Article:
UPDATE: Maryland's beleaguered Purple Line light-rail project broke ground today, Bethesda Magazine reported. Maryland Gov. Larry Hogan and U.S. Transportation Secretary Elaine Chao were present.
The groundbreaking comes a week after the $5.6 billion project was given a $900 million federal full funding agreement, according to The Washington Post.
The agreement frees up $325 million in federal funds already allocated to the project and sets the stage for a total of $900 million in federal dollars over the agreement's term. The investment is critical for the state to afford the $2 billion-plus needed for construction.
The deal will be inked Monday, and it follows a series of recent conversations between Maryland Gov. Larry Hogan and U.S. Transportation Secretary Elaine Chao. Construction on the 16-mile line will begin "within weeks" of the deal being signed, The Post reported.
The imminent deal between Maryland and the federal government marks the Purple Line's second recent victory following months of delays and questions about its feasibility. Last month, a federal appeals court judge gave the go-ahead for the project to seek federal funding after Maryland officials argued the state would lose $800 million and face "irreparable harm" if the project could not move ahead.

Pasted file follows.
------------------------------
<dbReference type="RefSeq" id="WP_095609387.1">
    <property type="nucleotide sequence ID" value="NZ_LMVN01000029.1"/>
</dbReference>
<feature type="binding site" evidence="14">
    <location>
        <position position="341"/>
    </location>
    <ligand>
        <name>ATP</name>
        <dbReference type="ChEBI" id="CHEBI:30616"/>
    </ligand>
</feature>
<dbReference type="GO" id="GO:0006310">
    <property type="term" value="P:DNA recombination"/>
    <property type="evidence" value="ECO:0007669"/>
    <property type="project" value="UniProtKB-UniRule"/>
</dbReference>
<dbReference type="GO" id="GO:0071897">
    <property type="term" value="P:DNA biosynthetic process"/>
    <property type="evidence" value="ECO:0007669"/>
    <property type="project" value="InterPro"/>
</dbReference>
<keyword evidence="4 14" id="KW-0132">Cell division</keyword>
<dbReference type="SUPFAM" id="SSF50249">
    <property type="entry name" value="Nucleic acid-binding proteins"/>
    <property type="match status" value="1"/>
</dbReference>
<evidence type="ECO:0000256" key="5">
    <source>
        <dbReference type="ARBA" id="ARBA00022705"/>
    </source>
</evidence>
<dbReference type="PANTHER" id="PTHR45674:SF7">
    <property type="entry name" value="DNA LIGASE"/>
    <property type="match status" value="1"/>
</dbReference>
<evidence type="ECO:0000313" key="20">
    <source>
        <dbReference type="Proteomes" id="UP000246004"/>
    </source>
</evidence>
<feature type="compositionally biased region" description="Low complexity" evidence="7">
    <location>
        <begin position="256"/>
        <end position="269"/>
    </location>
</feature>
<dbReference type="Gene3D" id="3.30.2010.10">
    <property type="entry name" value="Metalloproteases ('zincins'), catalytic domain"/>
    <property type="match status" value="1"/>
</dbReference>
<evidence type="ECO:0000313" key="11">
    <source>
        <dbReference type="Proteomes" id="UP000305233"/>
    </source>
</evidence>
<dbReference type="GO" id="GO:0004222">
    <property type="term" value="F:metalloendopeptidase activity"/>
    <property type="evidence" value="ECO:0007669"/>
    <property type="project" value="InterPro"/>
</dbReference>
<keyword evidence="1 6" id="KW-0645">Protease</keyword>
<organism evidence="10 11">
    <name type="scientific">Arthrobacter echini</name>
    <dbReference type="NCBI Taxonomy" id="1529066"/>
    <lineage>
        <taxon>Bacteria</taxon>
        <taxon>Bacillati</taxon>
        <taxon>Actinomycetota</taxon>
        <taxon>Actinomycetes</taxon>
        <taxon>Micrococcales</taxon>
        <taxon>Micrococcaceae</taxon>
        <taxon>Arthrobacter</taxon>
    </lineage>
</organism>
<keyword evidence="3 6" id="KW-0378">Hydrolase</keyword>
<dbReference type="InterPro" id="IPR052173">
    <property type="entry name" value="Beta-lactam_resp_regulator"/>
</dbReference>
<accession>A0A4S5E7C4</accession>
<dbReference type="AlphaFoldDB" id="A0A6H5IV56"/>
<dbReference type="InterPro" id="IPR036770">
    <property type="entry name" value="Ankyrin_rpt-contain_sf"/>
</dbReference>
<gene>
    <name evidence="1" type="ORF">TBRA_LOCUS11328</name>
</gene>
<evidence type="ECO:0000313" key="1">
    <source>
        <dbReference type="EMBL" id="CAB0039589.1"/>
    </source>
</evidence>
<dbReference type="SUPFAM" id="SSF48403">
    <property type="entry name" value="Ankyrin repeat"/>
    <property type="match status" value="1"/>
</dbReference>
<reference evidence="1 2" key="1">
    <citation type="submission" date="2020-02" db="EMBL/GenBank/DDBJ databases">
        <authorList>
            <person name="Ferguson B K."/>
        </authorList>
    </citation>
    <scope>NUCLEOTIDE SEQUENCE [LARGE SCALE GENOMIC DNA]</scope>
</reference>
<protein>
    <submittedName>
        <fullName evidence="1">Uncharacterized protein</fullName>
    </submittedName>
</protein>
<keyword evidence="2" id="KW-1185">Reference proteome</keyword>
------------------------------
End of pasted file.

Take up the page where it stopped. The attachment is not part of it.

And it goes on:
Though the decision allowed construction to proceed, the project's fate still depended on it getting federal funding. It was also questioned whether the Purple Line would survive the Trump administration's efforts to reduce federal transit spending.
The rail line cleared that hurdle thanks in large part to how far along it was in planning. It will move forward as a multibillion-dollar public-private partnership with a Fluor-led joint venture representing the private sector stake responsible for design-build and operations. The state will spent $3.3 billion and the JV will finance $1 billion in exchange for an annual maintenance fee of $149 million.
Advocates expect the project to become an example for funding and maintaining other infrastructure projects through P3s.
The mechanism is gaining attention as one potential solution for financing large-scale infrastructure improvements that are needed across the country. P3s are most commonly used for projects that generate revenue, such as through tolls or user fees, in order to fulfill the private sector's desire for a return on their investment. The challenge ahead will be to determine the extent to which P3s can be used to finance smaller, non-revenue-generating projects or those that don't turn in enough income to catch private investors' eyes.